Similar to financial companies, industrials and consumer discretionary companies have had strong relationships with their home country. The remaining sectors, in general, have become less correlated to their domestic market since the early 1990s. Over recent years, these sectors have mostly received equal contributions from both the country and sector factors.
In Figure 3, we compare the country and sector regression coefficients for stocks within the US, Japan and Germany, which are three of the largest economies in the index. Our results show that US stocks have become less related to the domestic market over time and more related to their sector returns.
Figure 3: contributions of sector and country to the returns of stocks within three countries
Our results for the US contrast with our findings for Japan. In the late 1980s and early 1990s, Japan experienced a real estate-driven boom and bust. Figure 3 shows that the sector contribution was relatively large during this time, but gradually weakened over the next 10 years, leaving Japanese companies with a stronger relationship to their home country ever since. This relative dominance of the domestic marketplace can be seen in other Pacific countries as well.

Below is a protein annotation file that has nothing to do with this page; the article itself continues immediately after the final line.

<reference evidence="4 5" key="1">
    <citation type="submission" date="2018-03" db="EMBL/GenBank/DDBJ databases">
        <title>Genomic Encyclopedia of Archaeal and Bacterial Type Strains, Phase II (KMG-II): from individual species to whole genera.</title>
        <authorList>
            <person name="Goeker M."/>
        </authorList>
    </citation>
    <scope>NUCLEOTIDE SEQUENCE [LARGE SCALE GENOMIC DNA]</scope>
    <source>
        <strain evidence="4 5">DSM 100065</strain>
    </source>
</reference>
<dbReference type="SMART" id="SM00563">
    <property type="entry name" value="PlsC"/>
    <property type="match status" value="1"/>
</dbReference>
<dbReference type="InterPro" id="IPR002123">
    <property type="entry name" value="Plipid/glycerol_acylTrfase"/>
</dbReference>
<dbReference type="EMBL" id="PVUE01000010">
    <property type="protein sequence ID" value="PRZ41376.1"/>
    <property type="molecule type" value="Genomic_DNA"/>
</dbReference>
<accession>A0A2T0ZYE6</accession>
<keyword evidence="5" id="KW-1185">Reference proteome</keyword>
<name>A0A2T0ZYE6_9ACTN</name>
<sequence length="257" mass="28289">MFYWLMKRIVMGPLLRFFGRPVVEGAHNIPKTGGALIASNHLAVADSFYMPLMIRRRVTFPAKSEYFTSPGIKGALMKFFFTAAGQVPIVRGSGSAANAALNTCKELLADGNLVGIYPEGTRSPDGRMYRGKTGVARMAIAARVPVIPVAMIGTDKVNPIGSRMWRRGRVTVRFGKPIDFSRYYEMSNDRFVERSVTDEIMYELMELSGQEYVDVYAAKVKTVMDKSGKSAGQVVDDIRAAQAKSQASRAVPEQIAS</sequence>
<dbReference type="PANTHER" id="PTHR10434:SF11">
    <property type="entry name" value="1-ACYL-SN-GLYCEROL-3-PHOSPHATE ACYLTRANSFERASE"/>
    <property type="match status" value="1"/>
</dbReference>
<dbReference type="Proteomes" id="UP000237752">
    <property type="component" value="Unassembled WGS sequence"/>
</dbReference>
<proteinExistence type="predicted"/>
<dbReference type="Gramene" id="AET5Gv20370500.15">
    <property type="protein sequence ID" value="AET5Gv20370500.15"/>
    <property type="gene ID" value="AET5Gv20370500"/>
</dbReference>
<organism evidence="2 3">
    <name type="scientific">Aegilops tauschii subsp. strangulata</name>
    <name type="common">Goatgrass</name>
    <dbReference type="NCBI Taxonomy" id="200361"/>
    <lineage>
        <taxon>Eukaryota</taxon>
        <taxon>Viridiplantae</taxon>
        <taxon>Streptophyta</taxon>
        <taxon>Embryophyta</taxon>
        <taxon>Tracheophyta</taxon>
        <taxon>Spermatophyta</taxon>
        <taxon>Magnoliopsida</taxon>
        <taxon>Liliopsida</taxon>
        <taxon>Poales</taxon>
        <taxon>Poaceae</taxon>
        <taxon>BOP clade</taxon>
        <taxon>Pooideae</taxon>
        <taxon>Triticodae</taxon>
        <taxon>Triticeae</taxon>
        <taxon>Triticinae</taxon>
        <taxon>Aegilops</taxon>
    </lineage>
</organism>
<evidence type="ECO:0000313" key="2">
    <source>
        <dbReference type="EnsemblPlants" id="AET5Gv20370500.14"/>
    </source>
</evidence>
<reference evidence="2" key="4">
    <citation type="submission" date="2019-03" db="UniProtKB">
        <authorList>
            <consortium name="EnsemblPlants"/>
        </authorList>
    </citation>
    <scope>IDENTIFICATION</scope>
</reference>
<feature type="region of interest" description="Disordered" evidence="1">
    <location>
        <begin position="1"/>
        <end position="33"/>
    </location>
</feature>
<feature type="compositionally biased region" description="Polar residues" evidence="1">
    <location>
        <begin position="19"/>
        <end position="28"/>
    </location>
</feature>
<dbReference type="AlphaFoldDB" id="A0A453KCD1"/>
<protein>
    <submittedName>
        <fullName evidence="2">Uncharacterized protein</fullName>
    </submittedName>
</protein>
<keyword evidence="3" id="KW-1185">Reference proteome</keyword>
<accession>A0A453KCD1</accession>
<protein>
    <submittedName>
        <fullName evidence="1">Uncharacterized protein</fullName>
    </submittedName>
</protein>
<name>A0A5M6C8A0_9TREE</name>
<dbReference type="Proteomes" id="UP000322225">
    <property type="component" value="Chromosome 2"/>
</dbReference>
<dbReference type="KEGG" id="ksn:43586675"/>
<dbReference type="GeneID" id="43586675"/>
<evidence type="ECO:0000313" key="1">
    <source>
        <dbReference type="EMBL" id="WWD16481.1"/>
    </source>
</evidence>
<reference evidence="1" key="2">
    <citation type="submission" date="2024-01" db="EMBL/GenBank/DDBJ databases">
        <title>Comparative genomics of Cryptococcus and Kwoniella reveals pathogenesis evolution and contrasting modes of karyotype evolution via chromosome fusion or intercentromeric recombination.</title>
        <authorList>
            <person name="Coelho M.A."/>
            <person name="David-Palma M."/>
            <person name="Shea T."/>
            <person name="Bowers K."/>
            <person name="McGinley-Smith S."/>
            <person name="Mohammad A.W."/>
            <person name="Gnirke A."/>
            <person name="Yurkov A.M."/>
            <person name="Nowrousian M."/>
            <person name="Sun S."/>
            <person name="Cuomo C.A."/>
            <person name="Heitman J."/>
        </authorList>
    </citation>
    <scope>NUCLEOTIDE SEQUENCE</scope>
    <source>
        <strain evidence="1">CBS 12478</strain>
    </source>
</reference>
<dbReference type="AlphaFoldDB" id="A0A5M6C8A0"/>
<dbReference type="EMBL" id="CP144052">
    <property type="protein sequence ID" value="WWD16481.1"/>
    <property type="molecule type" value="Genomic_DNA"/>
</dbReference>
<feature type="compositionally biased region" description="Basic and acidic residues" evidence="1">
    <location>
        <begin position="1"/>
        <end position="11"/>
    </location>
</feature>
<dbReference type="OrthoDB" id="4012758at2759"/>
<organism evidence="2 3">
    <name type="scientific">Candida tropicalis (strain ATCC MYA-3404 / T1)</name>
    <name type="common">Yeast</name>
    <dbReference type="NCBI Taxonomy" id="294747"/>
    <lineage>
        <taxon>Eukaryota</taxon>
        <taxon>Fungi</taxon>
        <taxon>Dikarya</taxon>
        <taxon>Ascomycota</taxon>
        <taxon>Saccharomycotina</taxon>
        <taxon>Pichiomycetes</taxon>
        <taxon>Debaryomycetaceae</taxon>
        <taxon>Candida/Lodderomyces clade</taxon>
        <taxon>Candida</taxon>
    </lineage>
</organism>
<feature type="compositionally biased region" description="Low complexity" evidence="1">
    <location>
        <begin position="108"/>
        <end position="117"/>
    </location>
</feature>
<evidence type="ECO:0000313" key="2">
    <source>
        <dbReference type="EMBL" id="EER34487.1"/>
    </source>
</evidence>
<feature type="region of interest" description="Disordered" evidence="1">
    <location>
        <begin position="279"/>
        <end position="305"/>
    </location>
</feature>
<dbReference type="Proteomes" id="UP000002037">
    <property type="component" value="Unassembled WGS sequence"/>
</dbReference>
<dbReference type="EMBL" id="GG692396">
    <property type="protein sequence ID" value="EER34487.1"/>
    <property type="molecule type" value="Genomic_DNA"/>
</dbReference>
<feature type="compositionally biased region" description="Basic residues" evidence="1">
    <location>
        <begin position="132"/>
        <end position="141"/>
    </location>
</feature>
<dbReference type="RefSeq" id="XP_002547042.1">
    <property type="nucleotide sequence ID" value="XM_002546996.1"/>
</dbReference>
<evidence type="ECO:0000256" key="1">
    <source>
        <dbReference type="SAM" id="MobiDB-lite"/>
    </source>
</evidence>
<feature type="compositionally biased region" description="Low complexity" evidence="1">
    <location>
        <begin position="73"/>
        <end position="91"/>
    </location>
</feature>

The results for European stocks are mixed. In the region’s largest economies ‒ Germany, for example ‒ the contribution of the country factor has decreased over time and the sector contribution has risen, eventually resulting in similar levels between 2000 and 2010. However, more recently, a stronger relationship between stock and country has developed.
Finally, in Figure 4, we average the sector and country contributions by market-capitalisation weighting (solid lines) and equally weighting(dashed lines) each constituent within the MSCI World Index .